Welcome to my world

Hey everyone and welcome to my lair.

You want to know what I believe? I believe anything is possible, that you can achieve a goal no matter how high.

That the world impossible is not a word, that red velvet cupcakes and cookies are a necessity. And that rambling, dreaming, and achieving are three things that get people success in this world.

I am currently on my first, yet to be edited draft of a novel I crafted that I am very passionate about: Obsessed.

You might hear more about it later. And it is over a 100,000 words, at least the word-count machine in microsoft word tells me so.

I love many tv-shows, including Smallville, Chuck, Nikita, and White Collar. I enjoy making characters, shipping TV couples, like Damon and Elena, Tess and Oliver, Michael and Nikita, Chuck and Sarah, etc, and writing fanfiction about my favorite couples on TV.

Quote of the Month

"Please tell me you didn't waste all that jet fuel to come down here and deliver me a lecture."--Oliver Queen

Tuesday, July 8, 2014

Snicker's Journey

Last weekend, on the fourth of July, after we had begun packing the car for our once every two years family reunion... my beautiful baby girl, Snickers Olsen, a full-size dachshund, reddish brown, 15.8 pounds, collapsed.

Her rear hind legs just gave out, she began dragging herself, like a wet seal, across my carpet to the couch, as I cooed to her, to come see her mommy.

I had no clue that she had just been paralyzed with a type 2 disk degeneration. It broke my heart. We were just on our way out to finish loading our luggage into the two cars, we dropped everything to say goodbye to Snickers Olsen.

I pulled her body across mine, gently laying her down in my lap, stroking her beautiful, slightly matted fur, murmuring words of love, comfort, as I spread kisses across her face, head. Her body weight was entirely shifted onto my numb leg, which she laid on, but I could care less. The only thing in the world that mattered was my Snickers.

My dad phoned our vet friend and he told us, from the looks of it, Snickers was going to have to be put down. At 14 years of age, she was getting too old. Her body couldn't handle the enormously expensive 4,000 surgery that she might need and the fracture she sustained would most likely be too much.

We would have to say goodbye. My mom, generally insisting she doesn't love all three of our dogs, knelt down, laid her head across Snickers', kissed her forehead, tears dribbling down her cheeks. My sister screamed, ran to her bedroom, to cry in silence. My brother, Jon, mostly stoic, was clearly upset.

And my little brother, Riley, was even crying, gently petting Snickers, comforting her. We packed her into the car, with her favorite blanket, toys, in my dad's lap and transported her to the vet's office in Riverton. What seemed like an eternity, but was really twelve-to-fifteen minutes, and we arrived at the clinic.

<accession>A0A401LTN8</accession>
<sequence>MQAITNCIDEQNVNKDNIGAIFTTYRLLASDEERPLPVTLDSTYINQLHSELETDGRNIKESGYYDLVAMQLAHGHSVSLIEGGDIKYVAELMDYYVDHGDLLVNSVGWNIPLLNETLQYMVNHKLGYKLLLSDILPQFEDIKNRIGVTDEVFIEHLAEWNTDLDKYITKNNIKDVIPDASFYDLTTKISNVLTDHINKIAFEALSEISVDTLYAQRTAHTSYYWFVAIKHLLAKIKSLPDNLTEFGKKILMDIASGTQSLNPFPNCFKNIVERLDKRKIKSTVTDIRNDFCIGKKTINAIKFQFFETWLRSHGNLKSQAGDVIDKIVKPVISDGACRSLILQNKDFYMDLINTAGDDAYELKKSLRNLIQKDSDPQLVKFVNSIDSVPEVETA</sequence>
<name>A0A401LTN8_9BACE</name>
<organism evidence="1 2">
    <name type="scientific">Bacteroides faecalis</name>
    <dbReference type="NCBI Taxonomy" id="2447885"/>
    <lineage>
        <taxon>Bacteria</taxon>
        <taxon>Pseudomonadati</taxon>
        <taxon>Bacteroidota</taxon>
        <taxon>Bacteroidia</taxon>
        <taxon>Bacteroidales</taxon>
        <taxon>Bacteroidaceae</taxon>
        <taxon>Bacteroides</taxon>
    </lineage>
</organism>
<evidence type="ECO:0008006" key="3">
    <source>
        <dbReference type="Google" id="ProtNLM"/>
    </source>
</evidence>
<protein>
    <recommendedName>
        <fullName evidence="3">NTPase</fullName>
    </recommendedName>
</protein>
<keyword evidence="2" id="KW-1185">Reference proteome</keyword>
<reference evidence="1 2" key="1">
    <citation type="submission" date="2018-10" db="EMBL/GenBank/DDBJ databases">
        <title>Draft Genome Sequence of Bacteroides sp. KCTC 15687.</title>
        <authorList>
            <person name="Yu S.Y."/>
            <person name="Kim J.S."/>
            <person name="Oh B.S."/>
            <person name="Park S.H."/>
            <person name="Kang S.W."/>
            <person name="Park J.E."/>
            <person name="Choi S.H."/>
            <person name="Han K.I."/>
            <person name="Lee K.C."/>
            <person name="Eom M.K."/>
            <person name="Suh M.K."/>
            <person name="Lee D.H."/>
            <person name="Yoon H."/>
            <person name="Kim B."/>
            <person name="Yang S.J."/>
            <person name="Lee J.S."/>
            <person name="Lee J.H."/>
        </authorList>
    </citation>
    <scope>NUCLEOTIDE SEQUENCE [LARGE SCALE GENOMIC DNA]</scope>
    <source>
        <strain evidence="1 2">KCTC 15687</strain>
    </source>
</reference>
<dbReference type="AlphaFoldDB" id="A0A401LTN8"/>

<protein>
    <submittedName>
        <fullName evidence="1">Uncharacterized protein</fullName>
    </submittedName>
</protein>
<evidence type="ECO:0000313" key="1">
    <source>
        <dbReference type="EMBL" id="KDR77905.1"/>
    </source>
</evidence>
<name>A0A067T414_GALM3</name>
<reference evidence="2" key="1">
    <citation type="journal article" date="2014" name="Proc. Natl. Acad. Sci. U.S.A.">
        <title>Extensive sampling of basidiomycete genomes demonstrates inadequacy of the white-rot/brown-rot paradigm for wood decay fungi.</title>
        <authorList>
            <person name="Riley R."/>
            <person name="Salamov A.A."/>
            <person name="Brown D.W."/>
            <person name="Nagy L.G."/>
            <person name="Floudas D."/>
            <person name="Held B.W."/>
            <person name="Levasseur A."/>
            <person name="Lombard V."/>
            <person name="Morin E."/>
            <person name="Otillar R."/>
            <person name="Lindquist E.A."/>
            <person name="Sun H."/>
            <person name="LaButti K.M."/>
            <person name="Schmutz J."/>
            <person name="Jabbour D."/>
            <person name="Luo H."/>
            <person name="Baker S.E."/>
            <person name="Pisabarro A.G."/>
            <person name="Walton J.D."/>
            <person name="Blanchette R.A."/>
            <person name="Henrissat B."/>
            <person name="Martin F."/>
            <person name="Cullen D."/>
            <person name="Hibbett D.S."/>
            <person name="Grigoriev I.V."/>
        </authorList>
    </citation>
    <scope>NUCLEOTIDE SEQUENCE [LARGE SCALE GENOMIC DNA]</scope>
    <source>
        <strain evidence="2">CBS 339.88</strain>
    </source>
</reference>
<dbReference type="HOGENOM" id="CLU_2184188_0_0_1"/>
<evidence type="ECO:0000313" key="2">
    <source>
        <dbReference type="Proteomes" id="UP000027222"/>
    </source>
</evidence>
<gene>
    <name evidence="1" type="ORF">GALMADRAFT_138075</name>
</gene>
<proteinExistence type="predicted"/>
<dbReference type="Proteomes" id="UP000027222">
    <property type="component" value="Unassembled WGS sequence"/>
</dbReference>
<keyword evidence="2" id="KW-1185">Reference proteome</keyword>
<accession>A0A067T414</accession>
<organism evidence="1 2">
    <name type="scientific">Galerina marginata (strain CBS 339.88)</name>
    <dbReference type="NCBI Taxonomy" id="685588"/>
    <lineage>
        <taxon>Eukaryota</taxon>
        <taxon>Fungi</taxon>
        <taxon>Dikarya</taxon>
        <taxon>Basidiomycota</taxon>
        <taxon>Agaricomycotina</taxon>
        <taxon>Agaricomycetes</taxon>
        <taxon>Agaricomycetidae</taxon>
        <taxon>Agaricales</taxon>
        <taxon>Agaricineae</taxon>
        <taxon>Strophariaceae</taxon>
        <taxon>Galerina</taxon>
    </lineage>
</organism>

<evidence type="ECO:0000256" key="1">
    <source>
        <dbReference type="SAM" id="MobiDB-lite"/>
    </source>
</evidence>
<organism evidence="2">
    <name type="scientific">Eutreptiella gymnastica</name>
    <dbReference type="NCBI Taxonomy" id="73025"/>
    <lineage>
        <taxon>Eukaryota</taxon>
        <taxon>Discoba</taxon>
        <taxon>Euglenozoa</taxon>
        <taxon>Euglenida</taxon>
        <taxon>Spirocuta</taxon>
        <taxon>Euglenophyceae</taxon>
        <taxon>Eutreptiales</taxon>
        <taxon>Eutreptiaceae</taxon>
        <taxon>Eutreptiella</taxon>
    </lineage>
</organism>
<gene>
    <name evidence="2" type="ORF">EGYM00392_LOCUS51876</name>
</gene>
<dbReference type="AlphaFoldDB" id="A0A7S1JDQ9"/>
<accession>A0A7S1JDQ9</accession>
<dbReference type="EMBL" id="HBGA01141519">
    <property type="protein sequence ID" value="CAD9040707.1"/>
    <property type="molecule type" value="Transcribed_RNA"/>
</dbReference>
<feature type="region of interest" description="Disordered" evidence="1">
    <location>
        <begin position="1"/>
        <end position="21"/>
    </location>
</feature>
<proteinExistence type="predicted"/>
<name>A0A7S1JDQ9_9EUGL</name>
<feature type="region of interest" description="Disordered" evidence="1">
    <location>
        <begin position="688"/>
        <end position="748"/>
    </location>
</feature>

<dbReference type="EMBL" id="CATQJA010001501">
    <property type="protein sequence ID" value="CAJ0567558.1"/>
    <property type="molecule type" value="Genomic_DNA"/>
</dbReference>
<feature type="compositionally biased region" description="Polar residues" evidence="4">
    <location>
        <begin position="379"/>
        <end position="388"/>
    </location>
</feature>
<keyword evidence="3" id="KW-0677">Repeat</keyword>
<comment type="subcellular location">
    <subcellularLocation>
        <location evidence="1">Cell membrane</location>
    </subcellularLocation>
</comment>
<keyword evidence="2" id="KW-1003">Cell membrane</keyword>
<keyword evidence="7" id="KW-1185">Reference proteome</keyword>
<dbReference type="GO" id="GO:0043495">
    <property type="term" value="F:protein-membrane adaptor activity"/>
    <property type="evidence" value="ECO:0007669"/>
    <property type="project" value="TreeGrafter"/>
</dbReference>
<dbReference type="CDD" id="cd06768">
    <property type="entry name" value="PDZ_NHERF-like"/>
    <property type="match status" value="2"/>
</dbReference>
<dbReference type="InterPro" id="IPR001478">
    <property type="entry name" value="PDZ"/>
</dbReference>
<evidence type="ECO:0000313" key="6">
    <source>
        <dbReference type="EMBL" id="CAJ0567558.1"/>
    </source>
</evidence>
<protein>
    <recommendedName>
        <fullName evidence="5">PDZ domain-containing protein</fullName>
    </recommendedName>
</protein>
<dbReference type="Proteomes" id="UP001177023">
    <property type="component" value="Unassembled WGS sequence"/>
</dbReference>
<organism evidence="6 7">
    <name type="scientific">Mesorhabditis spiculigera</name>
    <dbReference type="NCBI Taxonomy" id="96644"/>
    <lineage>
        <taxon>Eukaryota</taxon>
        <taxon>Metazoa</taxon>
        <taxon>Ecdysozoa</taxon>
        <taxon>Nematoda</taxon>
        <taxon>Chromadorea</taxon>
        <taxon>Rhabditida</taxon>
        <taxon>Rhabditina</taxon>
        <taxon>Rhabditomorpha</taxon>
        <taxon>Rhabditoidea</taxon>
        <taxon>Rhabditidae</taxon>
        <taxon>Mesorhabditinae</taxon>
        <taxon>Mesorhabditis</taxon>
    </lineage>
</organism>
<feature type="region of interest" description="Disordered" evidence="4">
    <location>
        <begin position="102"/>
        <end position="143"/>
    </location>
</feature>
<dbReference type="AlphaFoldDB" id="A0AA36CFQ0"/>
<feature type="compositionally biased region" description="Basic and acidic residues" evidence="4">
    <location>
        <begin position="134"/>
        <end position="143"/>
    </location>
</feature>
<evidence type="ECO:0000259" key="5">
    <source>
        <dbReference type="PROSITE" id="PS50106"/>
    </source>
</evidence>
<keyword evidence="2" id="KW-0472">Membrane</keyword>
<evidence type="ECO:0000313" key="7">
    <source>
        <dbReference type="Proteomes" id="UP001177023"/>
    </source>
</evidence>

I opened the door, hustled my dad, who bundled Snickers, into his arms, into the office, my remaining family members trailing behind us. We were a troop of solemn soldiers, preparing to pay our respects, to our fallen comrade.

We were ushered into the largest room they had, offered lukewarm, small, bottles of water. The room for being their "biggest" was small, slightly cramped. It contained a medicine cabinet, a scale to weigh dogs, a counter to lay them upon and six small chairs. Otherwise, the sparse room was decorated in cat paraphernalia.

Snickers was panting, heavily, still, clearly in a deep amount of pain. Our vet arrived, tested her, weighed her, gave her an x-ray. When he took Snickers away, in his arms, for the x-ray, I feared I would never get her back. That he was secretly signaling mom and dad, to let them know, he was gonna put Snickers down, to sleep, that there was no hope for my baby girl. My girl, who would make the angels cry at one glance at her.

Then he pronounced, a slight, trembling smile on his face, said, "the situation is optimistically hopeful. Snickers will live. Here's some medicine. You have a four week trial period. If she improves, she lives. If she doesn't..."

We shuffled out, parted ways. At home, dad said a tearful goodbye to Snick and everyone but Mom and me left for the family reunion. Snickers was the world's worst patient.

Our first day, she jumped off the bed, nearly straining her back. She couldn't potty. She couldn't do it by herself. She couldn't walk. We had to hand-feed her. She was refusing solid food, still is. We feed her medicine through peanut butter on a spoon.

I'll update more on the situation, later, but my baby is struggling.

I hope I don't have to put her down.

I love her.

She's my everything.

My sun. My moon.

There is no world without her.

I don't even want to see the sunlight, when I know, on a nice day, I can't enjoy it in the park with her. I don't want to see the day, when I know she could be walking beside me, trotting, growling, demanding, cutely, for a treat from the jerky bag in my fingers.

I would do anything to make sure she was okay, to ensure that my world remained intact, with Snickers Olsen, in my life.

Just long enough even for her to see me graduate high school.

I would give her every year I had left of my own near 18 years of life to ensure that.

I'm praying for a miracle.


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